That’s because we are bound to these people. We owe them, in a very real sense, a debt we can’t hope to repay. This can feel burdensome. In some ways, it would be convenient to simply give them money that recognizes the value of their work and then end our relationship there, the way we do with our plumber.
But this is can be a healthy burden, the kind that reminds us how much we need one another. My husband labors each week to provide spiritual sustenance for our church. He visits the sick, gives to the poor, prays for the needy, and feeds them with the living Word of God. Many people express an appreciation for the spiritual gifts he provides, gifts which do not have market value, but nonetheless have inestimable worth. I hope they feel as we do, that we are bound together by our indebtedness to one another, exchanging the gifts we can give as a way of expressing our love for one another.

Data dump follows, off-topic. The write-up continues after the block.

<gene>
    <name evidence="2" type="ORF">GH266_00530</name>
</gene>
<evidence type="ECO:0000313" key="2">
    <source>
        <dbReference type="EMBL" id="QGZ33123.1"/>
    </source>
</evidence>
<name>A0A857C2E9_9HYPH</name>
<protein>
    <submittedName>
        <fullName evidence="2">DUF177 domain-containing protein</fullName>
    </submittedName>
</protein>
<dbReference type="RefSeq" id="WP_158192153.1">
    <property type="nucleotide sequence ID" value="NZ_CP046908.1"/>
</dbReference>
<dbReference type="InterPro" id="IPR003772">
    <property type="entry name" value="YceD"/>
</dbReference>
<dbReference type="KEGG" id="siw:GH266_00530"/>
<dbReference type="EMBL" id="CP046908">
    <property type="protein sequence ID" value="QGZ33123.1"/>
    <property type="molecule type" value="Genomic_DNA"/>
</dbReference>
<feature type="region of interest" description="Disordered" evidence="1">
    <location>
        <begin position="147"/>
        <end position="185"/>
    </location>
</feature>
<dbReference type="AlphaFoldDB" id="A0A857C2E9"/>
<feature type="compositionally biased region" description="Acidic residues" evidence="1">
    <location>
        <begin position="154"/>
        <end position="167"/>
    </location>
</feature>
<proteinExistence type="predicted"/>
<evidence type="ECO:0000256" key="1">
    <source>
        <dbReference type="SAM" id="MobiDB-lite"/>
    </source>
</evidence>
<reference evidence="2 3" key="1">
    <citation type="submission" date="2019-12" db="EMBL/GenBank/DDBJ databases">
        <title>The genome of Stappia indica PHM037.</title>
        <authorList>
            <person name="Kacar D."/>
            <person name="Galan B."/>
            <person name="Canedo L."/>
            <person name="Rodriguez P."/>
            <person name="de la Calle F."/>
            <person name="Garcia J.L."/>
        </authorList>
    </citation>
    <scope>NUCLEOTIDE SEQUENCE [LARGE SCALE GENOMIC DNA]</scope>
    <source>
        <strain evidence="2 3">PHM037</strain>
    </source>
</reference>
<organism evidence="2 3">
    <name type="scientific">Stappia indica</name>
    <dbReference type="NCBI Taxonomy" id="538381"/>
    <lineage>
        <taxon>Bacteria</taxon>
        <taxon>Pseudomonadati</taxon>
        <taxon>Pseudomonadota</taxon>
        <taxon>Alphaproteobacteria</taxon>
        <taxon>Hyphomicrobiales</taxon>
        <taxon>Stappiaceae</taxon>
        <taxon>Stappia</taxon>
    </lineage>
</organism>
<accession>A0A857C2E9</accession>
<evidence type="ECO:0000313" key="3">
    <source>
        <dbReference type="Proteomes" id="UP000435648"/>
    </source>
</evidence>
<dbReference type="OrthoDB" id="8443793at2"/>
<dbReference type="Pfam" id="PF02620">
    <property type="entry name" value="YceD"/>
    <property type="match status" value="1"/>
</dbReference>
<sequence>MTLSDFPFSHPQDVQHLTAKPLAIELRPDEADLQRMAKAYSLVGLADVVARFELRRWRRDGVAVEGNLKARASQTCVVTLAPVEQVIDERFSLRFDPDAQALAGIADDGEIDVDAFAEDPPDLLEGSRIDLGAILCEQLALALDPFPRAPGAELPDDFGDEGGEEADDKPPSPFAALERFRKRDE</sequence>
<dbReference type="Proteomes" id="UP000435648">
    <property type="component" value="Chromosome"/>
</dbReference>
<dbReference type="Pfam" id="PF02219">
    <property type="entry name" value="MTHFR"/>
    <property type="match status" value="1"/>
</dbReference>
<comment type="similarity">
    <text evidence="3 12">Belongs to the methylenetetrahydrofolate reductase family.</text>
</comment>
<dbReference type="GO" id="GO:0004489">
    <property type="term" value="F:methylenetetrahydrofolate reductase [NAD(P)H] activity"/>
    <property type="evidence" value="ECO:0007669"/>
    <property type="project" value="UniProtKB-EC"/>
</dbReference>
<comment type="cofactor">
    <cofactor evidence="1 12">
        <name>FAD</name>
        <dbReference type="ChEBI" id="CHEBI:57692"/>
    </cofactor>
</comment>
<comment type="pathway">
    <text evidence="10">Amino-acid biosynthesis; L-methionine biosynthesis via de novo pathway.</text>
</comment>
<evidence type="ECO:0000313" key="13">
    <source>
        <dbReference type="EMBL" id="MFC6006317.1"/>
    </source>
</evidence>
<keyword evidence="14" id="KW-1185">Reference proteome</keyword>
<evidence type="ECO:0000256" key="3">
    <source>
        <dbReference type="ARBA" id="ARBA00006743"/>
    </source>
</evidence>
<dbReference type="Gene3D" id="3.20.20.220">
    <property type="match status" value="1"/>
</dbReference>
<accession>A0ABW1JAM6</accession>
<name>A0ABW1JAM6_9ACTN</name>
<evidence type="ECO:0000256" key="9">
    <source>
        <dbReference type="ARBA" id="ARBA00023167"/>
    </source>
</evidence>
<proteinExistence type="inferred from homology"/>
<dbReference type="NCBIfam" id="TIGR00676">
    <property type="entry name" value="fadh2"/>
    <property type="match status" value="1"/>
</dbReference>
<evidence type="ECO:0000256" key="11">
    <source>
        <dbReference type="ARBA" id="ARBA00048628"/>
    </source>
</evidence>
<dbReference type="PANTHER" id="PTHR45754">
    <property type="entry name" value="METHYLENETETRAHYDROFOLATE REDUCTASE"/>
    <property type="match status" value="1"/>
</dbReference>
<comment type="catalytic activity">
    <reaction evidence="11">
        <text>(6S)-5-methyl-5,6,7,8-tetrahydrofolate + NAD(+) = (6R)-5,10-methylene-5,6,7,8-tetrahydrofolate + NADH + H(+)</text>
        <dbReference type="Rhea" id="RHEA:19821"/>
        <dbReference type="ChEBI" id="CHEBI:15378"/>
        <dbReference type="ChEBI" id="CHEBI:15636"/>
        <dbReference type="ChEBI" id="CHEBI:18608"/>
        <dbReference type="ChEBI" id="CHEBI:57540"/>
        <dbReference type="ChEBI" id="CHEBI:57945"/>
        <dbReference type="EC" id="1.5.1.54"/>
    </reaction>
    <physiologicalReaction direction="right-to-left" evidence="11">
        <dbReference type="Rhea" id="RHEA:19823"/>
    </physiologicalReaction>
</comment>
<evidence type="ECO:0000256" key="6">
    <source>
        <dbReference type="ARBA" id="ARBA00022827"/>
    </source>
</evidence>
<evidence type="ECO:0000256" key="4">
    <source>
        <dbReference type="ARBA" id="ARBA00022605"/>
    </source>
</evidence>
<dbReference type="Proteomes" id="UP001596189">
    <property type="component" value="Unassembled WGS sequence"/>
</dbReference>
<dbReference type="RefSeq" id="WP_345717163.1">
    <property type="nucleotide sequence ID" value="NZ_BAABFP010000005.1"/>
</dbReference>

It is a joy to be in community with generous people. I agree with Hyde when he says these bonds formed by generosity are “attachments to be desired” because “when gift exchange achieves a convivial communion of spirits, there is no call for liberty” (91). As we give and receive, we find that our gifts are doing much more than simply “supplying the needs of the saints” because our resulting thankfulness “is also overflowing in many thanksgivings to God” (2 Cor. 9:12). When we experience generosity we can’t repay, we are deeply moved to thank God for giving us such friendships. We enjoy the great communion of spirits that give freely to one another.